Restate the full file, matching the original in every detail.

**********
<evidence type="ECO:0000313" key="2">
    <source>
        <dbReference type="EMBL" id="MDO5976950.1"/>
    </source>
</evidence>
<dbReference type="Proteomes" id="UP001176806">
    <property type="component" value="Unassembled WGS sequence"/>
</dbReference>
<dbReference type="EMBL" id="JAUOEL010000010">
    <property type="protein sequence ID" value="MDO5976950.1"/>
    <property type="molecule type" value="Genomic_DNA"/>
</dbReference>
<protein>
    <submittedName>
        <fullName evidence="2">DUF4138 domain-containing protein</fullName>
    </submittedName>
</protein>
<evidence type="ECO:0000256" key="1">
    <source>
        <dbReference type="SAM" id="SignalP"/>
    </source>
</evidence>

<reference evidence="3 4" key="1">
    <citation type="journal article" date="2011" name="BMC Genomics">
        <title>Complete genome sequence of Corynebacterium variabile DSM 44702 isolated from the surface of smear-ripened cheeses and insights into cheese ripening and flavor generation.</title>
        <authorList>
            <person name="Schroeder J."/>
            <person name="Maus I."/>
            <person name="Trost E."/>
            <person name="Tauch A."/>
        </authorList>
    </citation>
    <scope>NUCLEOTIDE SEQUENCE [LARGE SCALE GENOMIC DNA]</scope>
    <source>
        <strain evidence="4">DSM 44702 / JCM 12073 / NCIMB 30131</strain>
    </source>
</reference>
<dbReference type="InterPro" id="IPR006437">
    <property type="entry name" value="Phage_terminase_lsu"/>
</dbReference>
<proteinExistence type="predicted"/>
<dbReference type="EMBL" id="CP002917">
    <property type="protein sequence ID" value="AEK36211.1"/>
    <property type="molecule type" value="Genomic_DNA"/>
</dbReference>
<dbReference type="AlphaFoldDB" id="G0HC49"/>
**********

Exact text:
<evidence type="ECO:0000313" key="2">
    <source>
        <dbReference type="EMBL" id="MDO5976950.1"/>
    </source>
</evidence>
<dbReference type="Proteomes" id="UP001176806">
    <property type="component" value="Unassembled WGS sequence"/>
</dbReference>
<dbReference type="EMBL" id="JAUOEL010000010">
    <property type="protein sequence ID" value="MDO5976950.1"/>
    <property type="molecule type" value="Genomic_DNA"/>
</dbReference>
<protein>
    <submittedName>
        <fullName evidence="2">DUF4138 domain-containing protein</fullName>
    </submittedName>
</protein>
<evidence type="ECO:0000256" key="1">
    <source>
        <dbReference type="SAM" id="SignalP"/>
    </source>
</evidence>

<reference evidence="3 4" key="1">
    <citation type="journal article" date="2011" name="BMC Genomics">
        <title>Complete genome sequence of Corynebacterium variabile DSM 44702 isolated from the surface of smear-ripened cheeses and insights into cheese ripening and flavor generation.</title>
        <authorList>
            <person name="Schroeder J."/>
            <person name="Maus I."/>
            <person name="Trost E."/>
            <person name="Tauch A."/>
        </authorList>
    </citation>
    <scope>NUCLEOTIDE SEQUENCE [LARGE SCALE GENOMIC DNA]</scope>
    <source>
        <strain evidence="4">DSM 44702 / JCM 12073 / NCIMB 30131</strain>
    </source>
</reference>
<dbReference type="InterPro" id="IPR006437">
    <property type="entry name" value="Phage_terminase_lsu"/>
</dbReference>
<proteinExistence type="predicted"/>
<dbReference type="EMBL" id="CP002917">
    <property type="protein sequence ID" value="AEK36211.1"/>
    <property type="molecule type" value="Genomic_DNA"/>
</dbReference>
<dbReference type="AlphaFoldDB" id="G0HC49"/>